Family able to escape Tunnel Fire with newborn but loses home

Posted at 10:25 PM, Apr 21, 2022
and last updated 2022-04-22 01:25:49-04

FLAGSTAFF — When you hear of the families that lost everything in a wildfire, you may not hear about what exactly losing everything entails.

When Lance and Heather McKay were asked what they lost in the Tunnel Fire, north of Flagstaff, the first thing that came to mind was memories of the years they've been together and family heirlooms from generations that came before them.

"Every couple of hours we think of a new thing and say, 'oh man we lost that,'" said Lance.

On Tuesday when strong winds spread the Tunnel Fire, Lance was in town at work. Heather says she was taking a nap with her kids. She said she woke up to smoke inside her home.

She put her two kids Wyatt, 3, and Luke, who is just one month old in the car — but she couldn't get much else.

"Just a few baby items and some guns," said Heather.

Security cameras caught the final moments before the final moments before the fire ripped through their home.

Now the tough conversations begin.

"He kind of started realizing what is going on. It's hard to explain to a three-year-old," said Heather.

The McKay family are among the about 30 residences that burned so far.

The sheriff's office estimates over 100 properties have been impacted by the Tunnel Fire.

Over 2,000 people have been evacuated — some with nowhere to take their pets or livestock.

The Coconino Humane Association called on at least 40 fosters to help make room for all the incoming furry family members.

From guinea pigs, parrots, dogs, even mini horses, all with a safe place to stay for now.

"I know if I was displaced with my animals, they would be someplace safe, we're doing this [for] free, we will not charge anybody a cent," said Operations Manager Catherine Meeks.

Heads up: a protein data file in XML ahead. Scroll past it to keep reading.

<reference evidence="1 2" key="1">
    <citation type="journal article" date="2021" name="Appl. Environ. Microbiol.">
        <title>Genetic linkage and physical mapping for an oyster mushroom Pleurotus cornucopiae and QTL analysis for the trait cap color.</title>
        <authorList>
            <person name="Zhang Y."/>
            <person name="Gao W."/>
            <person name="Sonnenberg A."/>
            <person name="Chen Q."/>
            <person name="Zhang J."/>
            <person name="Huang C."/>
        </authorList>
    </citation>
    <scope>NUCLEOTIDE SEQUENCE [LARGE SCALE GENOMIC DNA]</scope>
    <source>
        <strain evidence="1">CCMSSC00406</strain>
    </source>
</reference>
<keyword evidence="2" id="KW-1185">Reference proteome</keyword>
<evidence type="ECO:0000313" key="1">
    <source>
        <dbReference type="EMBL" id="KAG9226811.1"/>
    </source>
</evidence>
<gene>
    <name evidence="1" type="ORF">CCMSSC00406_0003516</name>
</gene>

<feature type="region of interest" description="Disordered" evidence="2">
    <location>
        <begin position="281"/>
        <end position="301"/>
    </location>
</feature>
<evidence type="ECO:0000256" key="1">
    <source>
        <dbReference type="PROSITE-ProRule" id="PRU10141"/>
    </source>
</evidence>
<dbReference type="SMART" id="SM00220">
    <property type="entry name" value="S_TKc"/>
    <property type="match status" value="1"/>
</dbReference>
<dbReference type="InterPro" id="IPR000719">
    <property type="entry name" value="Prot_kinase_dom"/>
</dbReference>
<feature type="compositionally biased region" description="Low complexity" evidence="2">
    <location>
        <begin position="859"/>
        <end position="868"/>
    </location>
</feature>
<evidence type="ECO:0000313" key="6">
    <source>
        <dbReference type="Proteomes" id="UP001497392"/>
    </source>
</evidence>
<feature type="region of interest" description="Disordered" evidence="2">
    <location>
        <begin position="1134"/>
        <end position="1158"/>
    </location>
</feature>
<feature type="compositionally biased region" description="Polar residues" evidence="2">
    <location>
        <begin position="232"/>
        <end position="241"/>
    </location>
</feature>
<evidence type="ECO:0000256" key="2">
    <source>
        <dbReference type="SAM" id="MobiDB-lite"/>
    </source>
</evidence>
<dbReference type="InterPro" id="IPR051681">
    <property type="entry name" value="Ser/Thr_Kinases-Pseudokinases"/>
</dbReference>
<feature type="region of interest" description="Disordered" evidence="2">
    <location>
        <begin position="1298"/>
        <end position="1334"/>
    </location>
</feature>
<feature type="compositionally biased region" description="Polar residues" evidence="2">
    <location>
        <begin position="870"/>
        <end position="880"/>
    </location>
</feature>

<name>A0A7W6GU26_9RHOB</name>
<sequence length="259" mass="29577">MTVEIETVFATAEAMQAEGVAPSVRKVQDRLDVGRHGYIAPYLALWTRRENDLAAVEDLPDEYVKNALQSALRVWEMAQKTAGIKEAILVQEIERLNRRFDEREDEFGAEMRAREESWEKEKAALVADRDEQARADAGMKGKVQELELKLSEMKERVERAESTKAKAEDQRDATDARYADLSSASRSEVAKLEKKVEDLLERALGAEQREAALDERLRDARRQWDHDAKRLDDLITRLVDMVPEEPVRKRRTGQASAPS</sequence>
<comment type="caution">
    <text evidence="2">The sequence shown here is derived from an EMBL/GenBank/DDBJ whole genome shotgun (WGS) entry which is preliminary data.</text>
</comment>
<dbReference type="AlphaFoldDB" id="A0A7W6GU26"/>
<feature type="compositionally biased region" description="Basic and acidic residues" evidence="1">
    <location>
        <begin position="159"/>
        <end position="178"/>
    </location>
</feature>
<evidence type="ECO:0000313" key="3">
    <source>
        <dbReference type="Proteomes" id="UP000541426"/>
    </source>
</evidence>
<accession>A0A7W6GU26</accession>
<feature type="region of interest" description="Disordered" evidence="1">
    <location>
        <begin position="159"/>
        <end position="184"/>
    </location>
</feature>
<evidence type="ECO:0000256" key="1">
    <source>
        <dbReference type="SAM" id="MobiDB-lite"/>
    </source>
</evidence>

For the first time since the fire started on Tuesday, the U.S. Forest Service was able to try and contain the fire with air support, which they say helped the over 370 firefighter on the ground.

Still, the fire is zero percent contained as of Thursday night.

"Even though we haven't declared a percentage of containment on this fire yet, there has been a lot of work, progress and investment on line construction around many parts of the Tunnel Fire," said Deputy Incident Commander Shelby Erickson. "However we won't be declaring areas with line around them as 'contained' until we're confident the line will hold during the forecasted high and shifting winds through the next few days."

Red flag winds have kept pilots from flying earlier this week.

Coconino County supervisor Patrice Horstman says APS will try to restore utilities to the impacted properties on Friday but that doesn't mean it's safe to immediately return.

"There are many hazards going on out there, there's a lot of propane tanks, and there have been a lot of propane tank explosions. It is not a safe place to return yet," said Horstman.

Horstman said it's ultimately Sheriff Jim Driscoll's decision on when people can return home.

Driscoll told ABC15 on Wednesday that weather will be the biggest factor on allowing residents to return.

The McKay family have started a GoFundMe page.